Drain the stock  into a large saucepan through a fine sieve lined with cheesecloth.

Fish Soup

25-30 fish balls, or 1 pound of fish filet such as cod or halibut
2 medium carrots, finely chopped
1 stalk celery, finely chopped
1 leek, white part only, finely chopped
2 egg yolks
salt and pepper to taste
1 tablespoon finely chopped dill

  1. Bring the fish stock to a gentle simmer and add the fish balls. Cook them for 2 to 3 minutes, then scoop them out with a slotted spoon to drain on paper towels. If you are using a fish filet, simmer it whole until the fish flakes. Then remove to drain.
  2. Add the carrots and celery to the fish broth and simmer for 10 minutes.
  3. Add the chopped leek and simmer for another 3 minutes.
  4. Beat the egg yolks and gradually beat in about 1/2 cup of the hot broth, a few tablespoons at a time.
  5. Gradually add the egg yolk mixture to the soup, stirring all the while.
  6. Return the fish balls to the soup and heat through, but do not bring the soup to the boil. If you are using fish fillet, cut it into pieces and return to the soup.
  7. Garnish the soup with dill and serve.



Sunday, May 4, 2014

Time-Life: Cooking of India


As anyone who follows my blog knows, I adore Indian cooking. What I have learned about Indian cuisine to date comes mostly from Madhur Jaffrey, who has introduced the English speaking Western world to the delights of Indian home cooking. I also had a little recipe booklet from the Time-Life Foods of the World series but it provided no background information.

But that's changed. Through the wonders of the Internet I was able to order the Cooking of India from the Time-Life series, and am learning more about the background and cultural differences between North and South India, at least as they were in the 1960s. The world, and India, have changed a lot since then, but it's still an interesting read. I'm lucky to also have young Indian colleagues with whom I can discuss both food and Indian traditions. I'd love to get their perspective on the world depicted in this book.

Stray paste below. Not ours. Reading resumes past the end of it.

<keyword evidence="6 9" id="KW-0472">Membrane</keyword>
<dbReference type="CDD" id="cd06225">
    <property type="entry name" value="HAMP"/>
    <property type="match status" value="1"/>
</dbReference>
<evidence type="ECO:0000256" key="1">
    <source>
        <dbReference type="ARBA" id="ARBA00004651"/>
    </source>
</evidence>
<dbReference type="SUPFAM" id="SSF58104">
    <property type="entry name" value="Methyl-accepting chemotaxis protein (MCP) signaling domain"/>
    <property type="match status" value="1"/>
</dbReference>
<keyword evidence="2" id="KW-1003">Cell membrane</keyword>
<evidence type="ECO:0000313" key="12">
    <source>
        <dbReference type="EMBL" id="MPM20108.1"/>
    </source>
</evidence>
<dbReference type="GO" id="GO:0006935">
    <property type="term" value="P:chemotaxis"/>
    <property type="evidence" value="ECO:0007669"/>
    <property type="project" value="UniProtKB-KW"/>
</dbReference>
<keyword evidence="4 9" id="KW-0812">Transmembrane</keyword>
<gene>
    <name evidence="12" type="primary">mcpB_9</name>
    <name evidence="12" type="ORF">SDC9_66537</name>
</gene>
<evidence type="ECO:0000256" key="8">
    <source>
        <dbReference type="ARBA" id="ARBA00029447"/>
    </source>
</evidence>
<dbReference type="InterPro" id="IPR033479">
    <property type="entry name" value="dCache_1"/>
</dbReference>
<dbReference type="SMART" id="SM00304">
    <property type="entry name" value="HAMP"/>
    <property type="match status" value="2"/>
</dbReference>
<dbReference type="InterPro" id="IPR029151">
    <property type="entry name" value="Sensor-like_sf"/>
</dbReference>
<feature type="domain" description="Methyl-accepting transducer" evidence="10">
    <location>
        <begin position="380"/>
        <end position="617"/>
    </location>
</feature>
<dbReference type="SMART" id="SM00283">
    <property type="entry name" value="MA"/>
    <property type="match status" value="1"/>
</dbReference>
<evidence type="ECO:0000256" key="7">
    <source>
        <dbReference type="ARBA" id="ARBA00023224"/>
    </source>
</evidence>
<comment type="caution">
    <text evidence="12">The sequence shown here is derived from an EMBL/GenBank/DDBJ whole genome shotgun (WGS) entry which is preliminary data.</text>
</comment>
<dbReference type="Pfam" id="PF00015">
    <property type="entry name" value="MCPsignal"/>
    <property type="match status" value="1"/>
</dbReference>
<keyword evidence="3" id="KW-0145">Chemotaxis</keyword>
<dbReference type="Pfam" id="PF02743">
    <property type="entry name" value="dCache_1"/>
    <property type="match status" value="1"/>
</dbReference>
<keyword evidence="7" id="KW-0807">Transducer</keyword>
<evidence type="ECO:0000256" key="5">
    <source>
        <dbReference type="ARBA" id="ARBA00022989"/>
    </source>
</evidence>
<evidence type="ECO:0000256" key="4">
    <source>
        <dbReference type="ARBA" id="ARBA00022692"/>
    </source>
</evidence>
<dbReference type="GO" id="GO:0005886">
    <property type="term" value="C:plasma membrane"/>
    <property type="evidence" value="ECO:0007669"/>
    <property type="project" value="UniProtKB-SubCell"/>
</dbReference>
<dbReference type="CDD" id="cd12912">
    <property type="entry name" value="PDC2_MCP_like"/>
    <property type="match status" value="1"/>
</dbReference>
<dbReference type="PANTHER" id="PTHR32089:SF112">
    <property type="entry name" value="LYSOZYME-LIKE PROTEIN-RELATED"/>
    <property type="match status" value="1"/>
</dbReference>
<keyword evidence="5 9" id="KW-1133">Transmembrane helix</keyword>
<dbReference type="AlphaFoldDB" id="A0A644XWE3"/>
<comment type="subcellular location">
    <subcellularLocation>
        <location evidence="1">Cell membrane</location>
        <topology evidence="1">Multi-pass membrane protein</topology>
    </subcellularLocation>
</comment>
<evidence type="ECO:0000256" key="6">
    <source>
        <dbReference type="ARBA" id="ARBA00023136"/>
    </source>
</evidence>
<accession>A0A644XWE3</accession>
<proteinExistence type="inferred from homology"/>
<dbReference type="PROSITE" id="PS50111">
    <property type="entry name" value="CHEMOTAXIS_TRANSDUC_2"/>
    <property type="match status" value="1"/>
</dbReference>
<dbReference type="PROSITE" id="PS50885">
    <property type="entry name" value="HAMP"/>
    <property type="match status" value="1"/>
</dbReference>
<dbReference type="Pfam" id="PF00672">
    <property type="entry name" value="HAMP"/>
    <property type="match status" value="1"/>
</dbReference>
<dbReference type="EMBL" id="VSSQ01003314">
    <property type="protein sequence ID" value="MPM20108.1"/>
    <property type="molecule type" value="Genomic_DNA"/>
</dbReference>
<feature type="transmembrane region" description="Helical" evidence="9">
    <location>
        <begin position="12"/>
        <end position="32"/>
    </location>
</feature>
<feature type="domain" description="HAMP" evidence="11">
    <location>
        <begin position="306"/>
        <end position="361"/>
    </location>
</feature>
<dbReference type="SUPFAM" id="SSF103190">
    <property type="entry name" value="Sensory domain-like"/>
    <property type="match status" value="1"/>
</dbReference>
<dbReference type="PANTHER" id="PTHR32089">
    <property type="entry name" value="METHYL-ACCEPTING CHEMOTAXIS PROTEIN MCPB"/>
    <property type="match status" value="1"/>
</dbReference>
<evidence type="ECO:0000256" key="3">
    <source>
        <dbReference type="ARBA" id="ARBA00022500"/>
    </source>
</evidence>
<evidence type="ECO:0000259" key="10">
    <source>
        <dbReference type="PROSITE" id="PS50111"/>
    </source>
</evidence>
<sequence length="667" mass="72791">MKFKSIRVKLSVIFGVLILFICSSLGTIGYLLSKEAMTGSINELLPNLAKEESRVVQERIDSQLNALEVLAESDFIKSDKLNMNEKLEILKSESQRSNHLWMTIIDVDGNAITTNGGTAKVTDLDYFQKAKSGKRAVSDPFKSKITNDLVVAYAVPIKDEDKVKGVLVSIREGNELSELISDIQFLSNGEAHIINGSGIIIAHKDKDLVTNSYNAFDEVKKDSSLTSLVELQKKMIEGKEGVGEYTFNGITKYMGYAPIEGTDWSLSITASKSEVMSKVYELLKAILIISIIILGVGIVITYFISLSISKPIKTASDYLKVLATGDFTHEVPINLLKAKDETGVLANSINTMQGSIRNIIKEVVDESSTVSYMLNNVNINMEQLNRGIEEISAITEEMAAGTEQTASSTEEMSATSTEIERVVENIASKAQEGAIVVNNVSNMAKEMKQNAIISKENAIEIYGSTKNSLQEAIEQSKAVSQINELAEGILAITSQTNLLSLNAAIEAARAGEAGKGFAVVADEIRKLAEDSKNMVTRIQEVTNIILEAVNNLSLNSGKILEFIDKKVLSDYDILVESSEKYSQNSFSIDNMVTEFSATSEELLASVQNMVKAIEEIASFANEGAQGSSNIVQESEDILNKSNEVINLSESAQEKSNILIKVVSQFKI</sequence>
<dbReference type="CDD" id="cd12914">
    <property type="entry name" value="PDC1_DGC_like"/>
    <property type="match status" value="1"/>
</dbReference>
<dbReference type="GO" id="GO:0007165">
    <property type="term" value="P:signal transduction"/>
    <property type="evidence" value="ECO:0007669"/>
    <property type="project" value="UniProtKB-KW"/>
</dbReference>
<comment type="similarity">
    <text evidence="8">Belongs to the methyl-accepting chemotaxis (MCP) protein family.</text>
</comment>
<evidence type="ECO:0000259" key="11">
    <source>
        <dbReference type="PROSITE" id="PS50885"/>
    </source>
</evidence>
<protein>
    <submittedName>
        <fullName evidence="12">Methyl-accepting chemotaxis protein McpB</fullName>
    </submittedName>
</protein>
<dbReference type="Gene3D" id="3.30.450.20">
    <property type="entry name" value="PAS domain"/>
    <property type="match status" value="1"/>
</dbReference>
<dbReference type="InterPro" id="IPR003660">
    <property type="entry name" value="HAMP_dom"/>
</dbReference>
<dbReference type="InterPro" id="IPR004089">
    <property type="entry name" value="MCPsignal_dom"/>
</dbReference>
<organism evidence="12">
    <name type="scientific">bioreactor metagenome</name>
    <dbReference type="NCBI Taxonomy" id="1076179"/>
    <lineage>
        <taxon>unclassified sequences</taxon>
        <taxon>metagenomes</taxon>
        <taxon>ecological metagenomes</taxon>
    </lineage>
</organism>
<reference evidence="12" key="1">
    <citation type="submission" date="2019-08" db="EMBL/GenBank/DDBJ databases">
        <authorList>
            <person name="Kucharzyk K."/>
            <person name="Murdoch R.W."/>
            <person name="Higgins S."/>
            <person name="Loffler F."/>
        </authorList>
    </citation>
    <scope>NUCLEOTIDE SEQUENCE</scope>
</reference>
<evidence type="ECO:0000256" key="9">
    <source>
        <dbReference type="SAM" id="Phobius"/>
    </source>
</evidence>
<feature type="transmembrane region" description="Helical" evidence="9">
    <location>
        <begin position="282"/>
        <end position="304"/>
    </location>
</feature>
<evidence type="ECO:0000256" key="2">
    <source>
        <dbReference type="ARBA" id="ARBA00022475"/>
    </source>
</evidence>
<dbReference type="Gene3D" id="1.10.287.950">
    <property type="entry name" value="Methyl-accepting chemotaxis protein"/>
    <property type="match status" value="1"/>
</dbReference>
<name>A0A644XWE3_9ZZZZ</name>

Cooking of India was written by Santha Rama Rau as part of the Time-Life Foods of the World series and tackles the almost impossible task of providing an overview of Indian cooking for a Western audience with limited or no experience with Indian food. She has an interesting background with one parent coming from the north of India and the other from the south. It was a progressive, Brahman, middle-class (not to say wealthy, by Indian standards) background.

I think my favourite chapter is the first one, in which she describes her grandmothers' kitchens (probably in the 1940s), one in nothern Allahabad, the other in south-western Mangalore.

The heat of these recipes has been radically reduced to accommodate Western tastes. However, Northern Indian cooking is much milder than that of the south. Not that long ago I ate at the home of an Indian colleague, and her cooking was very mild, and she hadn't adjusted it for me. She said it was a very typical meal for them (a cauliflower curry, eggplant bharta, rice, and chapatis).

I think most of the recipes have been stripped down to their basics, but they are accessible and tasty. You'll find more elaborate recipes and more complex spice mixtures in other books and the internet, but I will be forever thankful to it for introducing me to baingan bharta.


Sunday, March 16, 2014

Time-Life: Spain and Portugal

The Spain and Portugal volume of Time-Life Foods of the World was a much more satisfying read than the Quintet of Cuisines. The writer Peter S. Feibleman actually lived in Spain, knew the people, and could write great descriptions of landscapes and cultural events. I think I'd like to read some of his other books, such as his biography of Lillian Hellman, with whom he had a long friendship.

I found the recipes I tried less successful, whether it's because they were simplified too much or whether the food itself is less appealing, or perhaps just poor technique on my part.

I've been to Andalusia and had wonderful home-cooked meals with fresh produce at a lovely B&B (Villa Matilde near Anjar), but I found eating in restaurants frustrating. Oily, mass-produced paella, monotonous salads of iceberg lettuce, tomatoes, boiled eggs, tuna, and ham. The overwhelming emphasis on meat, the lack of vegetarian meals, or even vegetables that were not served in oil, made lunches particularly unappealing. It's hot, you want a light lunch and the only vegetable choice is that same old salad! The consequences of mass tourism, perhaps. However, I do remember a delicious supper of sea bass baked in salt in Malaga, and I loved Seville and would like to go back there.